For tax years 2009 and 2010, there are a number changes that have resulted from the passage of federal tax laws, say experts at the University of Minnesota. These changes can dramatically affect farm families, farm businesses and the management of your tax planning.

For example, Section 179 depreciation and bonus depreciation have been extended for the 2009 and 2010 tax years. One challenge is that some states — like Minnesota — have not adopted the federal Section 179 and bonus depreciation provisions so additional planning is needed.

Other farm business tax changes involve wind generator tax issues, income averaging for farmers, net operating loss carry-back calculations, dairy herd retirement program payment issues, and changes to how commodity futures and options contract proceeds are calculated for tax purposes. Tax rates, deduction amounts and phase-out amounts have changed for 2009 and 2010 as well.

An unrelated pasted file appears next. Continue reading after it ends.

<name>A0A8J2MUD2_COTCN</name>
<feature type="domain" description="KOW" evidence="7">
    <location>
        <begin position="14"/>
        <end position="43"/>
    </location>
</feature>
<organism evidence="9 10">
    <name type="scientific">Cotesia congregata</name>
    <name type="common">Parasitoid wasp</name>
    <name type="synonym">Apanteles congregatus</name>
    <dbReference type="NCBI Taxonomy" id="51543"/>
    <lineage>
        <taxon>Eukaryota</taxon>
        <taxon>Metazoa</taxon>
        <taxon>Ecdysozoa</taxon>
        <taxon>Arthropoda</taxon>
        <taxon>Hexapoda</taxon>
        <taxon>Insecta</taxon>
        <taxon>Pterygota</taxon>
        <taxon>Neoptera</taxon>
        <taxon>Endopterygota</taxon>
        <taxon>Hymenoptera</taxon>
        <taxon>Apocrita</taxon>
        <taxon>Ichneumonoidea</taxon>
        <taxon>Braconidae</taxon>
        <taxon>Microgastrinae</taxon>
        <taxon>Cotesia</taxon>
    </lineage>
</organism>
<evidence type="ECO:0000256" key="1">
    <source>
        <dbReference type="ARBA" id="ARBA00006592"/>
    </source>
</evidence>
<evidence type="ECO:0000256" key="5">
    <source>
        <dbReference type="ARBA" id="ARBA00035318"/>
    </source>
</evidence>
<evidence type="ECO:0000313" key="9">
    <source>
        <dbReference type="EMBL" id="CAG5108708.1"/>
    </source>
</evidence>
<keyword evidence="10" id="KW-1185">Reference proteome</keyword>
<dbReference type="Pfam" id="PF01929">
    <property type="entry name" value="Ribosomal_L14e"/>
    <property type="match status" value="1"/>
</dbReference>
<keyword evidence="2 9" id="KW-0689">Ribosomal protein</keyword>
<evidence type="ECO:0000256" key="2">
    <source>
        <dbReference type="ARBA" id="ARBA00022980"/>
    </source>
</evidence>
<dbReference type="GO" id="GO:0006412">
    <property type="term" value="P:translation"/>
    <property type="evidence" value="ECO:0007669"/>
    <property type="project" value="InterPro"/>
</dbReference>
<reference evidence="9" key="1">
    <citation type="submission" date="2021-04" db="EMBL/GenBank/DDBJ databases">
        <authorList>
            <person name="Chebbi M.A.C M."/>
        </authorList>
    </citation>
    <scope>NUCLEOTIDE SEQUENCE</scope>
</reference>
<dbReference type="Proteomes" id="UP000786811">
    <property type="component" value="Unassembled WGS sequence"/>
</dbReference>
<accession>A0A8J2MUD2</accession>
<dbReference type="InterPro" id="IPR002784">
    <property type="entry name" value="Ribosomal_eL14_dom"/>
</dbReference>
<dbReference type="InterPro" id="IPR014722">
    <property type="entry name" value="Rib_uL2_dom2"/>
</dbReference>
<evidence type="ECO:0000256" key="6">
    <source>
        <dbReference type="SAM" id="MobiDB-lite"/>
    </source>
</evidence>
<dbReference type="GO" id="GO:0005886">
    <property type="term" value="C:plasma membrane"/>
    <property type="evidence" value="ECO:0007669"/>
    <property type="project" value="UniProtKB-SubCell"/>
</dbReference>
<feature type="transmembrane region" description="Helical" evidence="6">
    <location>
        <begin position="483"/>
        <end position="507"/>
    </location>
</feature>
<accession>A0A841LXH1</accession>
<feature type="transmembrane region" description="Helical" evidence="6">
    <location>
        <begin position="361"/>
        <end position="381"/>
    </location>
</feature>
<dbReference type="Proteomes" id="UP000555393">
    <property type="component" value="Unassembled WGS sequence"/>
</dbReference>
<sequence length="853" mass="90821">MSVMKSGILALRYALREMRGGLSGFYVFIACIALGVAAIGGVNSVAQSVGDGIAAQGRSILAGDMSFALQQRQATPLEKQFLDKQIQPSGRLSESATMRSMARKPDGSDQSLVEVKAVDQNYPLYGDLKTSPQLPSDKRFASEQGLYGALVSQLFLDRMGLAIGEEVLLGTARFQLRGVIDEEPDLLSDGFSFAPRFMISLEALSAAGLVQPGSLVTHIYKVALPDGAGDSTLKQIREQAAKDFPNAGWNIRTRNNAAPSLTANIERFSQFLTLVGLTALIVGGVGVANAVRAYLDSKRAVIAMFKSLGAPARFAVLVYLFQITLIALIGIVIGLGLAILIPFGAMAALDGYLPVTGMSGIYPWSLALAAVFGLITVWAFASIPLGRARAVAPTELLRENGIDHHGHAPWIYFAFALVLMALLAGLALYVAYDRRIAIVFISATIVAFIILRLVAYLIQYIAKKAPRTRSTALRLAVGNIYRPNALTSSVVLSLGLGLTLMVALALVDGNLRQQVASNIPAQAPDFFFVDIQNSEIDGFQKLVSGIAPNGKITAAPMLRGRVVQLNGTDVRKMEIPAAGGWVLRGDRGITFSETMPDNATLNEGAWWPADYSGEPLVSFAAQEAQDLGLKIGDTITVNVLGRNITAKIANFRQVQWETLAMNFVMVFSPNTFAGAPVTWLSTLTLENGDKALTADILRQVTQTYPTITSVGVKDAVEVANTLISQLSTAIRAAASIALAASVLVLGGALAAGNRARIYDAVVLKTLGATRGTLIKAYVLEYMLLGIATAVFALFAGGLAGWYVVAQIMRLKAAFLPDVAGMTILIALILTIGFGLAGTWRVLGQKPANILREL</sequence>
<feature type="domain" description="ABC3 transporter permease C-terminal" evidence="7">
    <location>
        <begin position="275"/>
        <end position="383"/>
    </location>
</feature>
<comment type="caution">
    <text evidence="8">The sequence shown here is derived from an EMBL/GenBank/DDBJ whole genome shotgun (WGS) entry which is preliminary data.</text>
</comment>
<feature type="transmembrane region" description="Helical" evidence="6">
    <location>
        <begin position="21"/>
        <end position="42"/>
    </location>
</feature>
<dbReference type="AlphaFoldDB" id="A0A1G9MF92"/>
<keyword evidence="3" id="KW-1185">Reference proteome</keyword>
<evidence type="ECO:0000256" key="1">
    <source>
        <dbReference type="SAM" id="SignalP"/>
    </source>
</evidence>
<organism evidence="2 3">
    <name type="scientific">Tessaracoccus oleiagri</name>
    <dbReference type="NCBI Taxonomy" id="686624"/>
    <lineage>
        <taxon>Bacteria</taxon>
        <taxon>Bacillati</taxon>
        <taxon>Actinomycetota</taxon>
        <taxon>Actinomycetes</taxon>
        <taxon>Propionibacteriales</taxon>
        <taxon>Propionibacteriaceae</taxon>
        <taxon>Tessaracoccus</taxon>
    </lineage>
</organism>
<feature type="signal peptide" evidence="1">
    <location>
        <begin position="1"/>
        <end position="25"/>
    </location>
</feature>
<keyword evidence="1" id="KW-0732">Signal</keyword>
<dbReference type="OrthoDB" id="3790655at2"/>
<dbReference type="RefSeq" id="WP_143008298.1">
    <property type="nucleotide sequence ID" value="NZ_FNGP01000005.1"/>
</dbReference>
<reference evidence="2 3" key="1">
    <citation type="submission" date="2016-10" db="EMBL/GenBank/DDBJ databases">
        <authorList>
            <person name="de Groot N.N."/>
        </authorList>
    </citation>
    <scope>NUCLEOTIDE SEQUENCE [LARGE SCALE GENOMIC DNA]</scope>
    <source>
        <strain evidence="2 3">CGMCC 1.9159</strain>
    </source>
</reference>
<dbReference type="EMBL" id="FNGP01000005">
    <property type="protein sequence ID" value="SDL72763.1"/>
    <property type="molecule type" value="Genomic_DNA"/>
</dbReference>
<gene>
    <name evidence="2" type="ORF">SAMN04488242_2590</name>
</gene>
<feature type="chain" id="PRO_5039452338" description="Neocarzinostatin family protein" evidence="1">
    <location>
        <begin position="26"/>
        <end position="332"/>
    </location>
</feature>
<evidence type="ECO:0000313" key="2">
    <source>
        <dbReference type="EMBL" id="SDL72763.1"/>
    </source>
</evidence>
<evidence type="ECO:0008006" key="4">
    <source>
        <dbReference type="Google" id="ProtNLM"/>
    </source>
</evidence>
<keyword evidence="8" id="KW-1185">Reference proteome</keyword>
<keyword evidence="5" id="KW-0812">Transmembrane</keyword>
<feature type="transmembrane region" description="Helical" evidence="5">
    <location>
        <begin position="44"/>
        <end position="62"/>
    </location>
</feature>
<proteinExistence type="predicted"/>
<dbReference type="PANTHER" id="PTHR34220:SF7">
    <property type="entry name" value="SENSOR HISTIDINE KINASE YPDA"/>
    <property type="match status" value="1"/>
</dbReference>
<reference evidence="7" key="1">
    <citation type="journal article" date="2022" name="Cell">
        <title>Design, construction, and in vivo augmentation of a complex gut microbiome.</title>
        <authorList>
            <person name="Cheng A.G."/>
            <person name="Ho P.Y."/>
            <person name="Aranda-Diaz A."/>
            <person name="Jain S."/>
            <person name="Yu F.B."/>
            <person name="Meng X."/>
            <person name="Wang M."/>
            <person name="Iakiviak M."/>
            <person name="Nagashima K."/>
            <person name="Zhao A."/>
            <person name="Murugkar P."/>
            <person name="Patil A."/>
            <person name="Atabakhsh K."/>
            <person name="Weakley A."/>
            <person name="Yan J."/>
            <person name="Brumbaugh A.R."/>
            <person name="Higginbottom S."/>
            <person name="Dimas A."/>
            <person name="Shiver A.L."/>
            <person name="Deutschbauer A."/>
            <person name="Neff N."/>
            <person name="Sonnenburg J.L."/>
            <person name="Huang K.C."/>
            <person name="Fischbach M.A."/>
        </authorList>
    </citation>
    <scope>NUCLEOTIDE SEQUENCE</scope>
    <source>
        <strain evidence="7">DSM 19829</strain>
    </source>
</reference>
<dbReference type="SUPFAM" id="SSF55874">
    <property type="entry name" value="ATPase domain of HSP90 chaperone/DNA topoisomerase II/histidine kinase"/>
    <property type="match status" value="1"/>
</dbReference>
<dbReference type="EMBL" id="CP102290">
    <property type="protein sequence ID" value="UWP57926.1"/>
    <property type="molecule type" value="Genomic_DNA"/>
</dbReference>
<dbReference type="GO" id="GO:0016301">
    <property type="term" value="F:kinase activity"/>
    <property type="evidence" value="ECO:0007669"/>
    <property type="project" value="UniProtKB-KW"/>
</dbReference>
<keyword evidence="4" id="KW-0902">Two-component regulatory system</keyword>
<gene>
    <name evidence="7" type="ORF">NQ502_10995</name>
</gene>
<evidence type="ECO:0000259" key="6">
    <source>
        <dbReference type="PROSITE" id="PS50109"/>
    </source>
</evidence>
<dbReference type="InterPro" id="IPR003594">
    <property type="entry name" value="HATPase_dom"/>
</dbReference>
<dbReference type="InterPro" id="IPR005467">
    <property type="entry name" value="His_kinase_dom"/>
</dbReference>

In addition to farm business tax changes, there have been several individual and family tax law changes as well. Some of those include new rules regarding the “Kiddie tax,” first-time home buyer rules, new car deduction, “Cash for Clunkers” tax calculations and some changes to retirement and learning tax credits.

Download “Ag Income Tax Update for Farm Families” from University of Minnesota Extension’s Agricultural Business Management website for help with these changes.

Source: eXtension.org